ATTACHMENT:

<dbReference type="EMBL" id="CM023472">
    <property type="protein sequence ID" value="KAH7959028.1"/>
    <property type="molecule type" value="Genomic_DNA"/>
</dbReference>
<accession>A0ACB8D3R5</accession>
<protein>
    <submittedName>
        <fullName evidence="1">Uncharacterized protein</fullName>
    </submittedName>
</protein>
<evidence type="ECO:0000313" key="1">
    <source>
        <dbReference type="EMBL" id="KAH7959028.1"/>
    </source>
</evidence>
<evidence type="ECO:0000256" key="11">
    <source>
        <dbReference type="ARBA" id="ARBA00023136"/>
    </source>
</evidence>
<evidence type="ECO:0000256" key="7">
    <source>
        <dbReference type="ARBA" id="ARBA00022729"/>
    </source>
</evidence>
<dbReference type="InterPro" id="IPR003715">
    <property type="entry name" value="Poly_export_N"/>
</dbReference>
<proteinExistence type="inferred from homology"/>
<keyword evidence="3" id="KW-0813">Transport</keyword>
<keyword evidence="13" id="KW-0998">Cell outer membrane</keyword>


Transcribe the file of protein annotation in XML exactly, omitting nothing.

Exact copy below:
<dbReference type="EMBL" id="CM023472">
    <property type="protein sequence ID" value="KAH7959028.1"/>
    <property type="molecule type" value="Genomic_DNA"/>
</dbReference>
<accession>A0ACB8D3R5</accession>
<protein>
    <submittedName>
        <fullName evidence="1">Uncharacterized protein</fullName>
    </submittedName>
</protein>
<evidence type="ECO:0000313" key="1">
    <source>
        <dbReference type="EMBL" id="KAH7959028.1"/>
    </source>
</evidence>
<evidence type="ECO:0000256" key="11">
    <source>
        <dbReference type="ARBA" id="ARBA00023136"/>
    </source>
</evidence>
<evidence type="ECO:0000256" key="7">
    <source>
        <dbReference type="ARBA" id="ARBA00022729"/>
    </source>
</evidence>
<dbReference type="InterPro" id="IPR003715">
    <property type="entry name" value="Poly_export_N"/>
</dbReference>
<proteinExistence type="inferred from homology"/>
<keyword evidence="3" id="KW-0813">Transport</keyword>
<keyword evidence="13" id="KW-0998">Cell outer membrane</keyword>